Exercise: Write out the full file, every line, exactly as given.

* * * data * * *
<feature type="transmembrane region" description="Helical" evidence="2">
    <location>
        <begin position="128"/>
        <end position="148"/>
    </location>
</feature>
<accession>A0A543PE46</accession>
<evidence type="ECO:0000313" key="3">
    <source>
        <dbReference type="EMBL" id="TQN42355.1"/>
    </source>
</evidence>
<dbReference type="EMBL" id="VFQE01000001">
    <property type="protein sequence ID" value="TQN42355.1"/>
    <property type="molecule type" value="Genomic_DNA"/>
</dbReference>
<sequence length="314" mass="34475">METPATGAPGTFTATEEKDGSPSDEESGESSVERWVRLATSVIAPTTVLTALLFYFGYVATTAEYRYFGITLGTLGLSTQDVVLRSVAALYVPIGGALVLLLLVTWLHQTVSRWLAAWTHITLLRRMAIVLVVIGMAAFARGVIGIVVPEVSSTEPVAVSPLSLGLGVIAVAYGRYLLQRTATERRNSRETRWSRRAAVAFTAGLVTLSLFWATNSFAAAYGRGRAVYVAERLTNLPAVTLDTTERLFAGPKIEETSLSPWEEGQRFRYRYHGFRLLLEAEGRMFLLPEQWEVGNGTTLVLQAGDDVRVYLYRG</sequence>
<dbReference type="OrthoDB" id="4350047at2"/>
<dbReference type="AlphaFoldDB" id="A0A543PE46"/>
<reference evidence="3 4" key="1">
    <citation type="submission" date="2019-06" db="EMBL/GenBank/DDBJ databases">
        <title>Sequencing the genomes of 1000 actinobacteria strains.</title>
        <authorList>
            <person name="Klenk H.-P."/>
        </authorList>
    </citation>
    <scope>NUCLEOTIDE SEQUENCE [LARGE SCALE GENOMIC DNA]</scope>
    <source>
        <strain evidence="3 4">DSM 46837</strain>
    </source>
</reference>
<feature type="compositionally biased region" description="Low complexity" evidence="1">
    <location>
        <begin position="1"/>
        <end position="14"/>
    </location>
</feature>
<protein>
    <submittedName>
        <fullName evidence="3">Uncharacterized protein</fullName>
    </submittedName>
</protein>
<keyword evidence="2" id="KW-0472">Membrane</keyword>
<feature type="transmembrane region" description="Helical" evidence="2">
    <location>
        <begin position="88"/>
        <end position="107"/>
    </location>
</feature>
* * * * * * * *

<feature type="transmembrane region" description="Helical" evidence="2">
    <location>
        <begin position="128"/>
        <end position="148"/>
    </location>
</feature>
<accession>A0A543PE46</accession>
<evidence type="ECO:0000313" key="3">
    <source>
        <dbReference type="EMBL" id="TQN42355.1"/>
    </source>
</evidence>
<dbReference type="EMBL" id="VFQE01000001">
    <property type="protein sequence ID" value="TQN42355.1"/>
    <property type="molecule type" value="Genomic_DNA"/>
</dbReference>
<sequence length="314" mass="34475">METPATGAPGTFTATEEKDGSPSDEESGESSVERWVRLATSVIAPTTVLTALLFYFGYVATTAEYRYFGITLGTLGLSTQDVVLRSVAALYVPIGGALVLLLLVTWLHQTVSRWLAAWTHITLLRRMAIVLVVIGMAAFARGVIGIVVPEVSSTEPVAVSPLSLGLGVIAVAYGRYLLQRTATERRNSRETRWSRRAAVAFTAGLVTLSLFWATNSFAAAYGRGRAVYVAERLTNLPAVTLDTTERLFAGPKIEETSLSPWEEGQRFRYRYHGFRLLLEAEGRMFLLPEQWEVGNGTTLVLQAGDDVRVYLYRG</sequence>
<dbReference type="OrthoDB" id="4350047at2"/>
<dbReference type="AlphaFoldDB" id="A0A543PE46"/>
<reference evidence="3 4" key="1">
    <citation type="submission" date="2019-06" db="EMBL/GenBank/DDBJ databases">
        <title>Sequencing the genomes of 1000 actinobacteria strains.</title>
        <authorList>
            <person name="Klenk H.-P."/>
        </authorList>
    </citation>
    <scope>NUCLEOTIDE SEQUENCE [LARGE SCALE GENOMIC DNA]</scope>
    <source>
        <strain evidence="3 4">DSM 46837</strain>
    </source>
</reference>
<feature type="compositionally biased region" description="Low complexity" evidence="1">
    <location>
        <begin position="1"/>
        <end position="14"/>
    </location>
</feature>
<protein>
    <submittedName>
        <fullName evidence="3">Uncharacterized protein</fullName>
    </submittedName>
</protein>
<keyword evidence="2" id="KW-0472">Membrane</keyword>
<feature type="transmembrane region" description="Helical" evidence="2">
    <location>
        <begin position="88"/>
        <end position="107"/>
    </location>
</feature>